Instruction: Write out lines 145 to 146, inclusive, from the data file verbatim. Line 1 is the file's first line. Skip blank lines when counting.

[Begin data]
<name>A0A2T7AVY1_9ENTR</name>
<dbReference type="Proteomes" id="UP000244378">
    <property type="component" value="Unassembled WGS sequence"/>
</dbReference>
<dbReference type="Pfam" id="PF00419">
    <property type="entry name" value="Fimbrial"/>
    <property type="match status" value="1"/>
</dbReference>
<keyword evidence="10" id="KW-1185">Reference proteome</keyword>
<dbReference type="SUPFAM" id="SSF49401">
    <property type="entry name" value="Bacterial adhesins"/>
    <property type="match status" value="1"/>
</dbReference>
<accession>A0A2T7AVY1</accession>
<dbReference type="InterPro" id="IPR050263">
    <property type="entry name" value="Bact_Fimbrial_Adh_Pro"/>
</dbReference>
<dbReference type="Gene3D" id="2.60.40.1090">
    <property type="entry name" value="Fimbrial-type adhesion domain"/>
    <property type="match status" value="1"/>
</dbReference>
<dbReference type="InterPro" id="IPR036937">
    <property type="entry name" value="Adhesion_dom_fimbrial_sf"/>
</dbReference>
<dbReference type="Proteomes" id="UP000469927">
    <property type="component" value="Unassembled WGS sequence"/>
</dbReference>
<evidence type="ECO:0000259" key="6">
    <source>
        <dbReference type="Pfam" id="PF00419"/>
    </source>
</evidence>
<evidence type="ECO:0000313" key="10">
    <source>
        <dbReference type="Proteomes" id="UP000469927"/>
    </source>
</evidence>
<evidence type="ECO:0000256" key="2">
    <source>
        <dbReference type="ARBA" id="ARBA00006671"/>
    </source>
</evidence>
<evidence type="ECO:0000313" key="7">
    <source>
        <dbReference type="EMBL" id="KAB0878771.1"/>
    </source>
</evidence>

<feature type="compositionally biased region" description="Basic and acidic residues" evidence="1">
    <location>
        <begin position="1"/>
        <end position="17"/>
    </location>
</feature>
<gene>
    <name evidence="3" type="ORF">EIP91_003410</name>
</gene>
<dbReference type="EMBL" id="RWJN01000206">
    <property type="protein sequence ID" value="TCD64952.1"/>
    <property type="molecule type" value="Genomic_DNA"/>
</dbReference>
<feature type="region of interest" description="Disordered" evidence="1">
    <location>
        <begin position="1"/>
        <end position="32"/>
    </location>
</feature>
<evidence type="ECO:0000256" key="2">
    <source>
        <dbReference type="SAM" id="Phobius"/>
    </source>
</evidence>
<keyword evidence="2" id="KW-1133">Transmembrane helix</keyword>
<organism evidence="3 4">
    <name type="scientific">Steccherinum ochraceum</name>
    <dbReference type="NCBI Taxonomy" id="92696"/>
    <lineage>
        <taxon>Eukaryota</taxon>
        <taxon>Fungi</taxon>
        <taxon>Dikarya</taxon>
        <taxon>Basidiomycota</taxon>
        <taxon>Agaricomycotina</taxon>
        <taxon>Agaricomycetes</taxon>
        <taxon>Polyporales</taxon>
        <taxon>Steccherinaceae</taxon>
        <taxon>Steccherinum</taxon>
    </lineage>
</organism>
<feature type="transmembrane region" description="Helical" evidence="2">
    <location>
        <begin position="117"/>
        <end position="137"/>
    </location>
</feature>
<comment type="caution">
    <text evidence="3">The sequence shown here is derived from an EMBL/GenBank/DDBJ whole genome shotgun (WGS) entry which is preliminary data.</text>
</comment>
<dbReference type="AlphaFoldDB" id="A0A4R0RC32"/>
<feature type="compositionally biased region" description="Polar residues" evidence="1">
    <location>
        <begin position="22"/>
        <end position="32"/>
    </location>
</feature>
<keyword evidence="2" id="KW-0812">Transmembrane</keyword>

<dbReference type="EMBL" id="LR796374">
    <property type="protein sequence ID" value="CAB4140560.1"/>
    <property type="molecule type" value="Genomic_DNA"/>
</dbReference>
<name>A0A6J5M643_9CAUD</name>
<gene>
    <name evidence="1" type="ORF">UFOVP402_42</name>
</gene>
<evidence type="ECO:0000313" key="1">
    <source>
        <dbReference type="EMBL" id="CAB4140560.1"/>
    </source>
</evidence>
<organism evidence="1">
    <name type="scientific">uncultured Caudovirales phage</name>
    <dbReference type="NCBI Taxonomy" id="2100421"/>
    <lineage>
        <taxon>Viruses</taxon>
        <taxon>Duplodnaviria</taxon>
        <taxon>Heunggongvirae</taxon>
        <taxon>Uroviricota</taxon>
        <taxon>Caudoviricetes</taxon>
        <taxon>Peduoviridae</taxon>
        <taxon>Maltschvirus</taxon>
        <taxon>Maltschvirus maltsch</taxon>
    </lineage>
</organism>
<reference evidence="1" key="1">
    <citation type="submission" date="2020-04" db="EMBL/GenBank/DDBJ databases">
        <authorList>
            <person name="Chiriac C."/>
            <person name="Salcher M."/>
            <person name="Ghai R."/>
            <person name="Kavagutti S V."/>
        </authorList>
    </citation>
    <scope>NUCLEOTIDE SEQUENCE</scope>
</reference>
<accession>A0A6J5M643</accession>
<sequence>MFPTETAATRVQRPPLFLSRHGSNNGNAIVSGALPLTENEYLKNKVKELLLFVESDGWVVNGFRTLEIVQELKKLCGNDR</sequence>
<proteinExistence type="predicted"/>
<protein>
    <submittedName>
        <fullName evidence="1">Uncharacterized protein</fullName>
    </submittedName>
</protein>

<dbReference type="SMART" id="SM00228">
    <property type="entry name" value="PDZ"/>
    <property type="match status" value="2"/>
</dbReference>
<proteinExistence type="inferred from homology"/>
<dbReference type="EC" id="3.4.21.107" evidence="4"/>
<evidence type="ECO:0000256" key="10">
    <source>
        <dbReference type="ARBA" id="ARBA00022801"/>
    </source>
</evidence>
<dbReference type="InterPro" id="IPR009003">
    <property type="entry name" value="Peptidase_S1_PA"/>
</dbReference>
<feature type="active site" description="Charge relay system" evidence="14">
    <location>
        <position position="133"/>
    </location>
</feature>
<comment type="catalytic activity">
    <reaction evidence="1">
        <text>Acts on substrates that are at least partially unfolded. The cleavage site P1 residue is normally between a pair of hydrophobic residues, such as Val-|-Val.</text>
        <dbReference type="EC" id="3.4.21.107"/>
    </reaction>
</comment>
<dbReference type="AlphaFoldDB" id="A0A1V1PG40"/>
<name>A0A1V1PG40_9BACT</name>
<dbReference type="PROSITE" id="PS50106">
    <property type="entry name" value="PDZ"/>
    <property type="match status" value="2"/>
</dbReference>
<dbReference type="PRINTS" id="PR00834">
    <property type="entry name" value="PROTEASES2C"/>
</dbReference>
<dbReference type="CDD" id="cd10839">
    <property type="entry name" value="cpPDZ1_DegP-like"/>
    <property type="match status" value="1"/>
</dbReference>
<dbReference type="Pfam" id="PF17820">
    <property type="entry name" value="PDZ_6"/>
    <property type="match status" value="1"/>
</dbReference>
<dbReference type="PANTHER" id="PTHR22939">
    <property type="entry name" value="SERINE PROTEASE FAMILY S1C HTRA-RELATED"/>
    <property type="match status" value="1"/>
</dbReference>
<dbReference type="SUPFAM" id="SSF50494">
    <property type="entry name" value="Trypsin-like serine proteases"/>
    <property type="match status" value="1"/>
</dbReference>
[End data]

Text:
<proteinExistence type="predicted"/>
<protein>